Author(s): Johnson SL, McPhee L, Birch LL
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Abstract In two experiments, 20 2-5-year-old children participated in a series of 8 conditioning trials to investigate whether they acquired conditioned preferences based on the fat content of a food. On different days, each child consumed fixed quantities of novelly flavored yogurts that were high or low in fat and energy density (220 or 110 kcal/serving). After conditioning, patterns of ad lib consumption data provided evidence of caloric compensation in response to the energy density differences in the preloads. Children consumed more following the low- than the high-fat preloads. Preference assessments, performed pre- and postconditioning, revealed conditioned flavor preferences based on fat content: children increased their preference for the high-density paired flavor, but no change in preference was noted for the low-density paired flavor. These data suggest that such conditioned flavor preferences based on energy density may be contributing to children's preferences for foods high in dietary fat.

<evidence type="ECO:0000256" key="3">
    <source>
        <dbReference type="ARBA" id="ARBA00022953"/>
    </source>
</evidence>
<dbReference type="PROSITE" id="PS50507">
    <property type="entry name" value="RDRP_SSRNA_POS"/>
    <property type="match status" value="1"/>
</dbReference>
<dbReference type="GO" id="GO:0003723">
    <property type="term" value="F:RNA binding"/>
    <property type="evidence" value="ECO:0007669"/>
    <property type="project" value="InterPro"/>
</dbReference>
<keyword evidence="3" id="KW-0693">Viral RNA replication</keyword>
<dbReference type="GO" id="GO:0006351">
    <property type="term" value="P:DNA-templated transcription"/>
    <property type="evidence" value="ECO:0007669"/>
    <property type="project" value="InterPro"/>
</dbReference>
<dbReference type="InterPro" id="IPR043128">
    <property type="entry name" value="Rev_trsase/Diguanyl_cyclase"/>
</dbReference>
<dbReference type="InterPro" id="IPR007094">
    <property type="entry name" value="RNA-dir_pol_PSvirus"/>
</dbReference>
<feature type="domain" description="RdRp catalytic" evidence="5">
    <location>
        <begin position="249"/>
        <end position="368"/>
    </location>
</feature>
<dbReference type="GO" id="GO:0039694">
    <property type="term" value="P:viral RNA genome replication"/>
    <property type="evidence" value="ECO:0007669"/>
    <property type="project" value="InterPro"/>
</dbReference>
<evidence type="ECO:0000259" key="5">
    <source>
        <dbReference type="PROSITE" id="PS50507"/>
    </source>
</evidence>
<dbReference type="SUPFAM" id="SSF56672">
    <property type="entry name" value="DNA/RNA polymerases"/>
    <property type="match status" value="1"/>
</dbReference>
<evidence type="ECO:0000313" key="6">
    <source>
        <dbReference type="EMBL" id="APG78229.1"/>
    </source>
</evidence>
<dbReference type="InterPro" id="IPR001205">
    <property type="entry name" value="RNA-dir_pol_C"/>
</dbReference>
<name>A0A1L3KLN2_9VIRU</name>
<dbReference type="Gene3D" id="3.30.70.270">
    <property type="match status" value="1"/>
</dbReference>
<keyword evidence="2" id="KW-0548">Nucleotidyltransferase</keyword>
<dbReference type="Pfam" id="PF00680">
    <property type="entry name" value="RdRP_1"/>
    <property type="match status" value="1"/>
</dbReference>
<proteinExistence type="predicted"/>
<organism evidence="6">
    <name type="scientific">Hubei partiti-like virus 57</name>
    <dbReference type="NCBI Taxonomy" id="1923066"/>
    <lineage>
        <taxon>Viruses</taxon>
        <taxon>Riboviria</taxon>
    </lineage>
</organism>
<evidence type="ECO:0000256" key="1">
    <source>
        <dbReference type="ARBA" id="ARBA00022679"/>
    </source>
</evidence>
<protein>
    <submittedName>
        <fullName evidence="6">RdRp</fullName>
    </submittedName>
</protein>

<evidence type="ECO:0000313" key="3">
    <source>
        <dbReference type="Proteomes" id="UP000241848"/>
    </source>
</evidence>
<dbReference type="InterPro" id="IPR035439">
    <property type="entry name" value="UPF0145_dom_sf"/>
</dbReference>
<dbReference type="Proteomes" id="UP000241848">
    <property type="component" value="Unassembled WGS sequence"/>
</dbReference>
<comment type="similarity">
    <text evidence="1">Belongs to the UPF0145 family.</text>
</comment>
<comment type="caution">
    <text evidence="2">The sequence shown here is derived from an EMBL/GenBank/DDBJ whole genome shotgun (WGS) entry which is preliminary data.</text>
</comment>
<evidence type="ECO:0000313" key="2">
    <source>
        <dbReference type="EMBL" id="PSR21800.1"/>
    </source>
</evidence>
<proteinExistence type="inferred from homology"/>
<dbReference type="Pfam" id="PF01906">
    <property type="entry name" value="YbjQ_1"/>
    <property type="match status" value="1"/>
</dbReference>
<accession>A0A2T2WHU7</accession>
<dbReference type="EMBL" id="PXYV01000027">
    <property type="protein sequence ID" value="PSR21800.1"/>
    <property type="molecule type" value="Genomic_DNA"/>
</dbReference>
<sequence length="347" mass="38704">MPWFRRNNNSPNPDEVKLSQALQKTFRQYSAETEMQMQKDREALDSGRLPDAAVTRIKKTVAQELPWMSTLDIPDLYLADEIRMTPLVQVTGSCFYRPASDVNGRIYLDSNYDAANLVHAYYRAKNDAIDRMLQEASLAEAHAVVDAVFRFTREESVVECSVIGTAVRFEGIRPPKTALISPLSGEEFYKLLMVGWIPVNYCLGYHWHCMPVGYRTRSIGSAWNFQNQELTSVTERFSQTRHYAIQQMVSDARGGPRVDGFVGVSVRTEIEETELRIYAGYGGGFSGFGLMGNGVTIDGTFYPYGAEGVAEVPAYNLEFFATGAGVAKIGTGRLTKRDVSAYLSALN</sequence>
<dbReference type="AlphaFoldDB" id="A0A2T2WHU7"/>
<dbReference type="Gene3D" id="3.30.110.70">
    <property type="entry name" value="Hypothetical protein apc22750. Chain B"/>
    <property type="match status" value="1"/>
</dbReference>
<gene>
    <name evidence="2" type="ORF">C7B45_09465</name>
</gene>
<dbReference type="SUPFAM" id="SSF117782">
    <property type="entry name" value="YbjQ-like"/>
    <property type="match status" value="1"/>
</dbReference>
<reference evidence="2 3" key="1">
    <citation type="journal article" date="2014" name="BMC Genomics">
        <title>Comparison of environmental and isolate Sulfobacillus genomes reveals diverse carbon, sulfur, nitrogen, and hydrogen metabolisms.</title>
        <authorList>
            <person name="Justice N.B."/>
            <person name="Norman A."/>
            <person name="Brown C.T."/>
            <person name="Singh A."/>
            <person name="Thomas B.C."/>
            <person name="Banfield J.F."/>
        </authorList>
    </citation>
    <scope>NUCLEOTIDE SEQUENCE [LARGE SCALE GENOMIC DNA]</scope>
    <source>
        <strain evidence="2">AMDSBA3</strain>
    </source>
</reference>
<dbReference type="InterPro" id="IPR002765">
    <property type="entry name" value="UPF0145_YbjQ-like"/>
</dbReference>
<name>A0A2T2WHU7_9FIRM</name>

This article was published in Physiol Behav
and referenced in Journal of Pregnancy and Child Health